Most of the kidnappers active on the Reverse Underground Railroad were men, though some were women. Most were white, but a surprising number were black. They rarely approached highly literate, middle-aged men like Northup. They preferred instead to lure away poorly educated children with ruses that could swiftly separate them from their families. Very few of their captives traveled by ship to New Orleans. Instead, kidnappers forced most boys and girls to trek southward on foot in small, specialized overland convoys known as coffles, after the Arabic word for “caravan.” Their prisoners rarely ended up in showrooms or on the auction block, and were vastly more likely to be sold off in ones and twos to planters in the Mississippi and Alabama Cotton Belt who could not afford New Orleans prices.
Unlike Northup’s experience, the full story of what happened to Cornelius Sinclair and the four other boys who went missing from Philadelphia in August 1825 has never before been told—and for understandable reasons. Cornelius was a child at the time and came from a hard-up family that was not the sort to leave behind traces in libraries and archives. This is a problem, of course, because historians need sources—and lots of them—to reconstruct past lives in ways that are fair and true. The stories and struggles of the many people who did not leave rich troves of papers, diaries, or memoirs often remain untold and unstudied as a result.
Any story about free children ripped from their families and swallowed up by slavery is worth telling for its own sake, but the remarkable ordeal that Cornelius and his four fellow captives endured demands attention for many other reasons. It serves as a pointed reminder that child-snatching was frequent, pernicious, and politically significant in the first half of the nineteenth century, and that black freedom in northern towns and cities was achingly fragile. It demonstrates too the important role that the traffic in kidnapped free people played in spreading slavery into the Deep South and in fueling the American economy over the same period.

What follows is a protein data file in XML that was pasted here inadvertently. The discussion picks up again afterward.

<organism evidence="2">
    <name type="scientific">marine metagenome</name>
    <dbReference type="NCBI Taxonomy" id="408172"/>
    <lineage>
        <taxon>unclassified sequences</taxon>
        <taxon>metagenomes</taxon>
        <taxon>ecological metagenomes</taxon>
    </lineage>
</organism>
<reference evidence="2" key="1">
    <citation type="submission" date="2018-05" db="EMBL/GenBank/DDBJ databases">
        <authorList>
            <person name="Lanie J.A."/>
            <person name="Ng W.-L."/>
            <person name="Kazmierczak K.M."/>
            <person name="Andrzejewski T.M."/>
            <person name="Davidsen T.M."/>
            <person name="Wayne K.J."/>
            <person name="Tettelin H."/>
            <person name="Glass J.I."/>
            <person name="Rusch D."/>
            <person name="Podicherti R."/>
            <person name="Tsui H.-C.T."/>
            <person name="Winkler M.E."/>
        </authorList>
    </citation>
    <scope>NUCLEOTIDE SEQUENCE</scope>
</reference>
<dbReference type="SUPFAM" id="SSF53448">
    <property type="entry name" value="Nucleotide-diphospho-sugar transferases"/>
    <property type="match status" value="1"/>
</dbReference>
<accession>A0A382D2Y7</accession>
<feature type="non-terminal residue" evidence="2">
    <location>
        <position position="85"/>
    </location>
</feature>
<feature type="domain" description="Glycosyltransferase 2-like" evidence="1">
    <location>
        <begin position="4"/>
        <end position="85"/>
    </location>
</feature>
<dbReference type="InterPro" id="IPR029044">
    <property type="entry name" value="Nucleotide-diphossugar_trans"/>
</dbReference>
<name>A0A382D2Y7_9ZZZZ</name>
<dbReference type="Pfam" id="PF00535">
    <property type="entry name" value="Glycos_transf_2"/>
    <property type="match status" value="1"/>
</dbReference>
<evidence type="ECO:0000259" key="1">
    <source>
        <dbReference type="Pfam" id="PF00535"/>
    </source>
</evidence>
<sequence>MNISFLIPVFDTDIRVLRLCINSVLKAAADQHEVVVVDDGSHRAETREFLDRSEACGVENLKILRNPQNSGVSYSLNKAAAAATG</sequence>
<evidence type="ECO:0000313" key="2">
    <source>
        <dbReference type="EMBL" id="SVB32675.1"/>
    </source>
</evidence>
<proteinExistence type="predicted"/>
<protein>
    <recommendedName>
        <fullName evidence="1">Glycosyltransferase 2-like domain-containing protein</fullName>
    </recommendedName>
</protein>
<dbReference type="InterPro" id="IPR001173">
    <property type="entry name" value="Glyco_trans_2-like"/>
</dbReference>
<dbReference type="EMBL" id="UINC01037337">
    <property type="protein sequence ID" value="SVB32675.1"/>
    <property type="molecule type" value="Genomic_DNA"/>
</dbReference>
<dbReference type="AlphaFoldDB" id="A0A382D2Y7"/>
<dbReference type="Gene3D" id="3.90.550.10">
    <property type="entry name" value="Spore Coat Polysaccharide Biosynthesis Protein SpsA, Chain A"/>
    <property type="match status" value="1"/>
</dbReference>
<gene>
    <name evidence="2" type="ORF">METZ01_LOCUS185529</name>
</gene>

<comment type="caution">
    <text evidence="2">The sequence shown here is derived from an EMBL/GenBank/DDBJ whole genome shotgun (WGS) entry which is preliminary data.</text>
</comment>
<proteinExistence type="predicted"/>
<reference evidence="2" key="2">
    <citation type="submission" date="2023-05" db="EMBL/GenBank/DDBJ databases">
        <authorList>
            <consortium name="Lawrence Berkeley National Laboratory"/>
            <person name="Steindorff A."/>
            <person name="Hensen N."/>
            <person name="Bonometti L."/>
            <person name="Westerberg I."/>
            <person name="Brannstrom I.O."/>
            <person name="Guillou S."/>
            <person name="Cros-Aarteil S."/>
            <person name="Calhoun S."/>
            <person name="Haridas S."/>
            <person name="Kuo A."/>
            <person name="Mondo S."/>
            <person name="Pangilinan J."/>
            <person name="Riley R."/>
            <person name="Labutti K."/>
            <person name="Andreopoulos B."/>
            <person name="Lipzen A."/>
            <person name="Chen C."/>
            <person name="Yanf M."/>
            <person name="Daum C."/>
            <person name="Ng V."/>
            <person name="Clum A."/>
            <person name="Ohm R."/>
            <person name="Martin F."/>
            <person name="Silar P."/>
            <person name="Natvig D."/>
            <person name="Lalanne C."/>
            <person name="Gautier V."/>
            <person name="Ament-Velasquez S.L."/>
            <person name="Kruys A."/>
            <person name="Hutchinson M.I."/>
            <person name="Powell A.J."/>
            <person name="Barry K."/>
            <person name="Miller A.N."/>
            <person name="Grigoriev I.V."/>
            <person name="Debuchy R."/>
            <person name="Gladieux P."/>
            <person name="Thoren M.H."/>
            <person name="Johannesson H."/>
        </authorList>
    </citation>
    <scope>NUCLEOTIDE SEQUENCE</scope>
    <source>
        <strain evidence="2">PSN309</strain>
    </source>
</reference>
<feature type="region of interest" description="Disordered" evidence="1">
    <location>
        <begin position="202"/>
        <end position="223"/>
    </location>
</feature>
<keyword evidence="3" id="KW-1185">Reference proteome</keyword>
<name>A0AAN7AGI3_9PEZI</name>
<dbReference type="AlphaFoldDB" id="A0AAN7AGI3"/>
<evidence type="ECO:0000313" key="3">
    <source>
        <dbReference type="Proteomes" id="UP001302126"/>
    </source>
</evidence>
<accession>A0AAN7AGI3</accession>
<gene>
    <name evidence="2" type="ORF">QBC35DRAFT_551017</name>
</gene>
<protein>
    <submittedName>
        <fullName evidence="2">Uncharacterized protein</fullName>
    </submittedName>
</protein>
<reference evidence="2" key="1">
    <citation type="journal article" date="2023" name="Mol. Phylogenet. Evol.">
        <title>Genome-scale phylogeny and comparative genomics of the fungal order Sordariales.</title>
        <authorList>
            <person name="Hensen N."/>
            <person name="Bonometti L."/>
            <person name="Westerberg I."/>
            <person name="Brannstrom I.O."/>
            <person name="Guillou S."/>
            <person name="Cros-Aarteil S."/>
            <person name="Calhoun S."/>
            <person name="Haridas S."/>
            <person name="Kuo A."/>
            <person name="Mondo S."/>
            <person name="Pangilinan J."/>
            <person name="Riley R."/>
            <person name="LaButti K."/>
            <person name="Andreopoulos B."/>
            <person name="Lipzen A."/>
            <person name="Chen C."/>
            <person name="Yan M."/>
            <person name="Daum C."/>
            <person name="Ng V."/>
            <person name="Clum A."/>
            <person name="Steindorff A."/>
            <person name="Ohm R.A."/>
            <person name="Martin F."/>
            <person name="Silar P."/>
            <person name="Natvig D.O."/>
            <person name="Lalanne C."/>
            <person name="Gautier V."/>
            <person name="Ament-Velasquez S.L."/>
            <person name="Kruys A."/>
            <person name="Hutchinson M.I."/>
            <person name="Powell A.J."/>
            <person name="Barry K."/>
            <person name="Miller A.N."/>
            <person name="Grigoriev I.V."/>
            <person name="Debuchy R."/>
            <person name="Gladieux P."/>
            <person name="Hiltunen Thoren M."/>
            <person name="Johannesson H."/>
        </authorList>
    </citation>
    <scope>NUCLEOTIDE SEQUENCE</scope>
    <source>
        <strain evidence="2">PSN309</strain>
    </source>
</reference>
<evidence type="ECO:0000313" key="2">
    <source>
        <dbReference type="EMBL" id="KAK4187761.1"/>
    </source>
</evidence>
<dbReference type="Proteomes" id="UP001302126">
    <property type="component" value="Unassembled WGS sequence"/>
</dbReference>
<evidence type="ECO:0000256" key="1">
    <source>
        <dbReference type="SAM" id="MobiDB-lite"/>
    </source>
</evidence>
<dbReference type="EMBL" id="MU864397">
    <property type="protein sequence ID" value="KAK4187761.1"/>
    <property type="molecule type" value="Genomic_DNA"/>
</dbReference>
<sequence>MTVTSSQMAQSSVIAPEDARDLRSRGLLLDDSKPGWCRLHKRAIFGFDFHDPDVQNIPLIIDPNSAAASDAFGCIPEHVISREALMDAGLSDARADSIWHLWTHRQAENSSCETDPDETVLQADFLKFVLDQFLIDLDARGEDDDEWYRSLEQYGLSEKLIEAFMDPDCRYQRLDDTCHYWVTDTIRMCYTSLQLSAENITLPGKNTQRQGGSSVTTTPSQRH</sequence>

The dogged efforts of all those involved in trying to save these boys and others like them from the horrors of Southern slavery also had profound consequences. That campaign and its aftermath would radicalize black communities across the free states, emboldening African Americans to embrace violence in the cause of self-defense and mutual protection as never before. The case would reshape the rest of the antislavery movement as well by encouraging white abolitionists to focus the public’s attention on the suffering of black families forcibly separated by slavery.
Most immediately, outrage over the abduction of these five boys forced lawmakers in Pennsylvania to pass tough new anti-kidnapping measures. Those laws enraged southern slaveholders and set in motion a chain of retaliations that culminated in the passage through Congress of the Fugitive Slave Act of 1850, a bonanza for slaveholders that put the country on a collision course with civil war.
These events were the product of massive economic and political forces and would usher in a new chapter in the history of slavery and freedom in the United States. Yet this lasting legacy must not be allowed to obscure the urgent and elemental stakes of this particular story.
A ten-year-old boy and four other free children were dragged into slavery in 1825.
They would have to fight like hell to try to escape.